Periodic Imprisonment, also called Weekend Imprisonment, is an alternative sentencing program in which a defendant may serve a sentence beginning on Friday evening at 6:00pm until Sunday evening at 6:00pm. The original premise of serving weekends was so a defendant who was gainfully employed and had a family could continue to work and support his family while still serving a sentence. Originally defendants who were sentenced to serve weekends were first time offenders convicted of either traffic or property crimes.

When a defendant is considered for Periodic Imprisonment, they must sign Court documents stating that they will comply with all rules and conditions of the program. The defense attorney then calls the Jail for a start date for the defendant to report to the Jail. All weekender fees must be paid to the Circuit Clerk’s Office in advance of their first weekend. This fee is currently fifteen dollars ($15.00) a day, which is forty-five dollars ($45.00) per weekend. Most defendants serve ‘Weekends’ while on probation. If the detainee fails to complete his/her weekend sentence he/she could be charged with violating the terms of their probation. The program currently has about fifteen (15) Weekenders each weekend. In FY 2004, there were 722 offenders sentenced to serve weekends for a total of 1,263 days.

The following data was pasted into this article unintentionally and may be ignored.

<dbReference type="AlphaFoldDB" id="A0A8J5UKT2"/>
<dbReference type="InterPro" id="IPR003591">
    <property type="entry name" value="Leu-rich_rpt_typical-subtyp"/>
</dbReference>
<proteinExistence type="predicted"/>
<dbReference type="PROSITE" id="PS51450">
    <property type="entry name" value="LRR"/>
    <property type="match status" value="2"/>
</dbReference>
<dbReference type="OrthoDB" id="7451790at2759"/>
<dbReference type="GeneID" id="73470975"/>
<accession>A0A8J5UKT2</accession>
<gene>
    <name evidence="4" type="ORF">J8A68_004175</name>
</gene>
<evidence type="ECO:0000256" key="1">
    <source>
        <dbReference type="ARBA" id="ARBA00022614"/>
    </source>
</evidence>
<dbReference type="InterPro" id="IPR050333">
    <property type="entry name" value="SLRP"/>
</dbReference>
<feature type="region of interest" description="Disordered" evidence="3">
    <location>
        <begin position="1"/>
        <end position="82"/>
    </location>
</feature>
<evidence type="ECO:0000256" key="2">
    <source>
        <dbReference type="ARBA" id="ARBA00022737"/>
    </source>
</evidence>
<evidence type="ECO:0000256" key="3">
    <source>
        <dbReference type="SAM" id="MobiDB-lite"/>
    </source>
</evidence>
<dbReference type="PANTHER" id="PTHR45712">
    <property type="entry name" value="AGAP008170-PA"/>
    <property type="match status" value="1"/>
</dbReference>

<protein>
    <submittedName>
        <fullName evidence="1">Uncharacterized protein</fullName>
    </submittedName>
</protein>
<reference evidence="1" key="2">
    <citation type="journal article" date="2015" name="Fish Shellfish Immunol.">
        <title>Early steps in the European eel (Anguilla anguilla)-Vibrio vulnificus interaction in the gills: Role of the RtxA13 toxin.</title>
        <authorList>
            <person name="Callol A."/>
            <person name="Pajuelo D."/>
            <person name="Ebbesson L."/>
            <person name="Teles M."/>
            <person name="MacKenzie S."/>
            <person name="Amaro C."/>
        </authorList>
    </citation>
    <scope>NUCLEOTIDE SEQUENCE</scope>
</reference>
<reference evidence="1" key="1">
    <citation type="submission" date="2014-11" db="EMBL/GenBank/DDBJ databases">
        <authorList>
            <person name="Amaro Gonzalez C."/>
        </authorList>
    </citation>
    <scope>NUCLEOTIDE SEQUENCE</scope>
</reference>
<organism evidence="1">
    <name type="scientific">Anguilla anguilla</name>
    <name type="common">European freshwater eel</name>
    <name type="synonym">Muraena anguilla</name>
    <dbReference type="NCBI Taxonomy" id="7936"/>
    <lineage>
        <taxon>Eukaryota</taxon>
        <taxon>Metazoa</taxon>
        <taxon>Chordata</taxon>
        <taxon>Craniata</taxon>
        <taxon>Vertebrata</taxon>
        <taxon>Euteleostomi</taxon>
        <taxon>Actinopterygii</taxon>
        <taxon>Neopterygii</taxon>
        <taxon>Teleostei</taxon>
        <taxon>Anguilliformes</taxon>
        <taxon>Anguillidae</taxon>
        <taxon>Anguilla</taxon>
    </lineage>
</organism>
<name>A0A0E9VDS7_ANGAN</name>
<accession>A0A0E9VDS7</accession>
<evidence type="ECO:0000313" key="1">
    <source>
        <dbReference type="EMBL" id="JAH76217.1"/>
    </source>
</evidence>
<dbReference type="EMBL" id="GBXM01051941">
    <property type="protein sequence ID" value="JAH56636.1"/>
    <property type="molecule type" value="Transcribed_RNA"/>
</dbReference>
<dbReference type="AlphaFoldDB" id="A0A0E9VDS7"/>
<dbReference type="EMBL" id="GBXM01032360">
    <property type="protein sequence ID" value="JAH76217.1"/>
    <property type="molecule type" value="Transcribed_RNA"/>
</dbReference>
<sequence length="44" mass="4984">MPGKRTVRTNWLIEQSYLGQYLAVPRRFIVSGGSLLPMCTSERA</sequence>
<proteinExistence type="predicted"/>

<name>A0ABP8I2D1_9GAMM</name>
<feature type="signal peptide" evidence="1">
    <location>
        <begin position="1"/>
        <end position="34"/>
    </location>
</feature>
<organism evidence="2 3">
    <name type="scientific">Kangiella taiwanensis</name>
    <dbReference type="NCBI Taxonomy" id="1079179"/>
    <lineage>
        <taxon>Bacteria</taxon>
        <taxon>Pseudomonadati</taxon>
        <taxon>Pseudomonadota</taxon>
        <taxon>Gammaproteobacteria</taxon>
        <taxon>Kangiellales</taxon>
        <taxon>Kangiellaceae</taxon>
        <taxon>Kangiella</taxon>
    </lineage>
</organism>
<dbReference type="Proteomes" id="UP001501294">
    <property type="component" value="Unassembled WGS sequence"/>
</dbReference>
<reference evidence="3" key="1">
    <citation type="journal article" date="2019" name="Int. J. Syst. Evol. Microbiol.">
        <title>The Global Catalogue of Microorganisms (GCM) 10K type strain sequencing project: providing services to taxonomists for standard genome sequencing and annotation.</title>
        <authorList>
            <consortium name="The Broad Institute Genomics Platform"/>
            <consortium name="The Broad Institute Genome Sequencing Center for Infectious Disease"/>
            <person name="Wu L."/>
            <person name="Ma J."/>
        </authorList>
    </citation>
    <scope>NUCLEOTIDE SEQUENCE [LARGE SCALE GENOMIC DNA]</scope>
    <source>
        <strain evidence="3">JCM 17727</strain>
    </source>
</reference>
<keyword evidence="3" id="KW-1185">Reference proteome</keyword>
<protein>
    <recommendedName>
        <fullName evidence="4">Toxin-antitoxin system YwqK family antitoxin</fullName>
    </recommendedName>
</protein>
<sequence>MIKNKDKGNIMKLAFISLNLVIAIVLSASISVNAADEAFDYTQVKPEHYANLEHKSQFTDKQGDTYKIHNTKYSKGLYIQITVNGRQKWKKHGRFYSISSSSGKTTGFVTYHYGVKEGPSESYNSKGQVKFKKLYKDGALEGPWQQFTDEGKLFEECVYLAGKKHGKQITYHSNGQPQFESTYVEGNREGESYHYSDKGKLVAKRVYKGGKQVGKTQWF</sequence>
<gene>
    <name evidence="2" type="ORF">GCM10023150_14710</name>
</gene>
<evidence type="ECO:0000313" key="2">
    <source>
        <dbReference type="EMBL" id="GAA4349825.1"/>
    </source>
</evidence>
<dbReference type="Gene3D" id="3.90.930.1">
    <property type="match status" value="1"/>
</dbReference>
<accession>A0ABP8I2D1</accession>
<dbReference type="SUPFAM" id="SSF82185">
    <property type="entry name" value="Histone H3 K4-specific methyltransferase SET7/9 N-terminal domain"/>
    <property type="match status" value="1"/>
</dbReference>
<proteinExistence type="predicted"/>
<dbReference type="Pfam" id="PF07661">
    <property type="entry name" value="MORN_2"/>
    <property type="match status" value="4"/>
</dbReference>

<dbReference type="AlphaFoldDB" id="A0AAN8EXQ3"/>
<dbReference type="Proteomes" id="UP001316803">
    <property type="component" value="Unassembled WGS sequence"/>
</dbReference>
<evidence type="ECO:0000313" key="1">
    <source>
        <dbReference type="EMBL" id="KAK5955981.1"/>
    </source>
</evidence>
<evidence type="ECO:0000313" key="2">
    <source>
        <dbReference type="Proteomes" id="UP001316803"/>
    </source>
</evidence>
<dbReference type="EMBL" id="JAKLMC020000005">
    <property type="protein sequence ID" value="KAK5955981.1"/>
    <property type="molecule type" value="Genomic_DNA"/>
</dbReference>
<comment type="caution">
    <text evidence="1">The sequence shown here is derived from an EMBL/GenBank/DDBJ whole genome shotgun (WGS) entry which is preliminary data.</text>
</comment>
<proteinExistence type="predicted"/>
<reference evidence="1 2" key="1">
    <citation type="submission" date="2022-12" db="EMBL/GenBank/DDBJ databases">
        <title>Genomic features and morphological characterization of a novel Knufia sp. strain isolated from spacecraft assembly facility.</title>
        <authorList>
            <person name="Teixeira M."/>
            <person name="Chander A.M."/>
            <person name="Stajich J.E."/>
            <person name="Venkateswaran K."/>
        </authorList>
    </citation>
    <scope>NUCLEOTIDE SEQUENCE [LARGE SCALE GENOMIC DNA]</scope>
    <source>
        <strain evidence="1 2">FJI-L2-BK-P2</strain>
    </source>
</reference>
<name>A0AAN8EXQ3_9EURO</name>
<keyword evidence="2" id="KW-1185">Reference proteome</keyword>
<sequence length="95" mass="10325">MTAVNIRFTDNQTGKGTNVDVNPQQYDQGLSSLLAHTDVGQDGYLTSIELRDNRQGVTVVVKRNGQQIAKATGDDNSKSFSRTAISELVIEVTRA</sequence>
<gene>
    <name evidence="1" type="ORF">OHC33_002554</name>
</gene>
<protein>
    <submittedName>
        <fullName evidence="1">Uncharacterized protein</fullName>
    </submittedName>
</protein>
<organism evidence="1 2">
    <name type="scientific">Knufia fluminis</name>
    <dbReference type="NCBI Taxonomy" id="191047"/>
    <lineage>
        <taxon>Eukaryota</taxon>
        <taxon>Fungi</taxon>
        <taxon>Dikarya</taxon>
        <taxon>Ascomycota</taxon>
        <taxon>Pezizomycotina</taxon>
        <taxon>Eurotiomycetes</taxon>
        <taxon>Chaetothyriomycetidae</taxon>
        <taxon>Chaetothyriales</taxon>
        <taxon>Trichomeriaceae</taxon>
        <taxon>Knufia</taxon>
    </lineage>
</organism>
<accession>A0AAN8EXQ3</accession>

Another alternative sentencing program called Work Release is a Court ordered, minimum security, alternative incarnation program whereby participants reside in the facility and must maintain legitimate employment or be enrolled in an approved school. Participants are released during the day to go to work or attend school. Their hours of release are set by the Court and can only be modified by the Court.

These programs assist the efforts to reduce overcrowding in the jail and all offenders are required to pay a daily fee of $15.00 to participate in the program. In 2004 twenty-eight (28) offenders qualified for and were sentenced to the Work Release program with a total of 535 days served.